Is She His Emotional Support Girlfriend?



Last fall, I met a man on Bumble and we dated for about three months. He spent the night once or twice a week, we made dinner together, met for drinks. Nothing serious like meeting family or friends. At the time we met, he had been divorced just shy of a year. I knew all of this because he was upfront about his status in his dating profile. Before the holidays, he explained that he "felt like he was just going along with things" and didn't feel about me the way he thought he should feel to continue the relationship. We agreed to be friends.


A couple months later, he sent me a text to check in. We had a couple Skype chats. If a few weeks went by and he didn't hear from me, he'd send a text asking if we could Skype. We kept this up throughout quarantine. A few weeks ago we agreed to watch a movie together at his place. A bottle of wine later, we were kissing. I asked if he ever saw us getting back together and he said no, because he still didn't feel what he needed to feel to proceed and didn't want to hurt me. We had sex anyway (my choice) and he walked me to the subway. We have plans to watch the next debate together, but I'm thinking maybe I should cancel. What do you think?



To me, it sounds like this guy doesn't want a relationship with you but also doesn't want to let you go quite yet. Whatever his motivation, it's selfish on his part. He can't have it both ways.


He's an adult. He knew very well what would probably happen if you went over to his place. If he didn't want to hurt you, he should have agreed to a public place where you two could catch up over some Merlot.


I've mentioned before that I side-eye the whole "let's be friends" thing, and this is just one reason why. Often times, "let's be friends" is just a way for the person breaking up with you to keep you in their life until they're ready for a relationship - be it with you or someone else. Something similar is when you meet someone online, have a great first date, then they tell you that they're not really looking for anything serious right now. The first date was a primer to get you hooked. For the rest of the time you spend with this person, you're going to be teased with what a full-blown relationship will be like with this person if you just hold on a little longer. Spoiler alert: That day is never going to happen. Second spoiler alert: you're probably one of a couple people they're casually dating.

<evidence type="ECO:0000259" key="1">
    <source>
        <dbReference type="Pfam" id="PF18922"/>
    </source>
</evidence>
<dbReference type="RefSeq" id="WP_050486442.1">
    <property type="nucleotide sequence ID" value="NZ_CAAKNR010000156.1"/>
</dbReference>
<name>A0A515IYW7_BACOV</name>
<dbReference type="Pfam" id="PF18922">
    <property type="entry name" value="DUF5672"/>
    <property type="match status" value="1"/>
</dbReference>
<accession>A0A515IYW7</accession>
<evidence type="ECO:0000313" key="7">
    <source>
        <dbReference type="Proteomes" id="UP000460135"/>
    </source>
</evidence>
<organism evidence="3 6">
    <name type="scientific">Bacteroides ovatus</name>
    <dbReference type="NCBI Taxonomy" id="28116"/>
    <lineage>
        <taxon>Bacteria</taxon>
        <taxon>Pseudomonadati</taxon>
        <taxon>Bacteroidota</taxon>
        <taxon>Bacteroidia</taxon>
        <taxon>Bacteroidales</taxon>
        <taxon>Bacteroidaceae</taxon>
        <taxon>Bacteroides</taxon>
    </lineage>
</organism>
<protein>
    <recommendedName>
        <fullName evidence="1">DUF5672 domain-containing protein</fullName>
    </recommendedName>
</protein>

When someone says they aren't currently looking for a relationship, take that to mean they are not and will not be in a relationship with you. Maybe ever, certainly not for the foreseeable future. No matter how many nights they spend at your place, no matter how many Netflix and Chill moments you share, what you and they have will never be a traditional committed relationship.


Quarantine has made a lot of people face the reality of their singleness. People are touch starved. It's great that you and this guy were able to stay connected during a time rife with feelings of alienation and paranoia. Just remember that you are not his Emotional Support Girlfriend. He doesn't get to have you by his side when he's feeling lonely or horny just to leave you at home when someone better (in his mind) comes along.


I suppose your next course of action is dependent on how you will feel when he tells you he's met someone else. If you know in your heart you're going to be hurt, I would try to cut things off and go no contact. The last thing you want to happen is hear that news and start wondering what was so wrong with you that he chose someone else. That's one shame spiral you want to avoid.


If he's someone you genuinely wish to keep in your life, the next time he contacts you, tell him you think some distance is best for now. If he's the good person you think he is, he'll understand and respect that boundary. Cutting someone off you've become dependent on is hard. That's why you need to keep reminding yourself of how awful you're going to feel when you learn he's decided to be with someone else. Forget about the good times you spent with him. Focus exclusively on the pain you felt when he first broke up with you and what you will experience when you find out he's moved on. That's the best way to get over someone: stop romanticizing the time you spent with them.


Good luck.


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